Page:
Trump becomes first president named Daytona 500 grand marshal

President Trump was named grand marshal of Sunday’s Daytona 500 in Florida, where he’ll get to announce the traditional command for the competitors to “start your engines.”

It’ll mark the first time a president, sitting or former, has ever held the role in what NASCAR bills as “The Great American Race,” Fox News reported.

George W. Bush was the only other sitting president to attend the event on the Atlantic coast in central Florida, watching in 2004, the year Dale Earnhardt Jr. won his first 500.

Earnhardt was grand marshal in 2018 and will also be on the stand this Sunday to wave the green flag as honorary starter.

Former NASCAR CEO Brian France Jr. endorsed Trump in 2016, and the president hosted series champs Joey Logano and Martin Truex Jr. at the White House.

The commander-in-chief also awarded NASCAR team owner Roger Penske the Presidential Medal of Freedom last year.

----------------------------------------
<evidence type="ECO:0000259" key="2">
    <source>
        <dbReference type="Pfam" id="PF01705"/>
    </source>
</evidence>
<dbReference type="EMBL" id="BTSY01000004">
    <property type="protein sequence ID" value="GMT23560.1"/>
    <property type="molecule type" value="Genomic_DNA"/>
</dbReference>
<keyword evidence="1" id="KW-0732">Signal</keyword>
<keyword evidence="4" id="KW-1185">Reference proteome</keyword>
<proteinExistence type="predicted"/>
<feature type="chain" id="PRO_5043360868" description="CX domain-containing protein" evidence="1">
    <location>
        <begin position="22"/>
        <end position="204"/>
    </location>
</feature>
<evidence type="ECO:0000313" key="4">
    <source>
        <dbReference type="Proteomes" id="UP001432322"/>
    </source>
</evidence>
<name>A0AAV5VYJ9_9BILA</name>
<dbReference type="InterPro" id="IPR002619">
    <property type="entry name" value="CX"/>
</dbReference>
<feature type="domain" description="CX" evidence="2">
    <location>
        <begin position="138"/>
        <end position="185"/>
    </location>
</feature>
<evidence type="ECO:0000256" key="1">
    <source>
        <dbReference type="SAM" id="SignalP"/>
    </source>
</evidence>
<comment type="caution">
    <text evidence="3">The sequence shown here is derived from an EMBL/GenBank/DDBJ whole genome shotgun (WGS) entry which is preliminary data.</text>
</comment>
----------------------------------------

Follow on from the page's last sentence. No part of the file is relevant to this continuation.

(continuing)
Trump will be part of the race in another way, with Joe Nemechek driving a Mike Harmon Racing car in the NASCAR Xfinity Series race on Saturday sponsored by the Patriots PAC of America that will have Trump/Pence 2023 logos on it, Fox reported.

NASCAR has suffered a drop in viewership for some of its races, Forbes reported in November.

But the president was expected to give Daytona ratings a boost, when Fox airs the contest at the Daytona International Speedway at 2:30 p.m.

And NASCAR will pay out a record $23.6 million to the 40 drivers racing in the Daytona 500.

The sanctioning body released the total purse Friday, an about-face for an organization that hadn’t released payouts since the 2015 season.

NASCAR’s charter system with teams had previously prohibited the disclosure of financial details.

The Race Team Alliance announced Thursday it was close to agreeing to NASCAR’s proposal for a four-year extension to the charter system that would run through 2024.

NASCAR has experienced significant changes to its business model in recent years, with sponsorship dollars dwindling.

Drivers have had to adjust, too, with many of them working for less guaranteed money and relying more on purse winnings.

The race on Sunday is a sellout for the fifth consecutive season.

With Post wires

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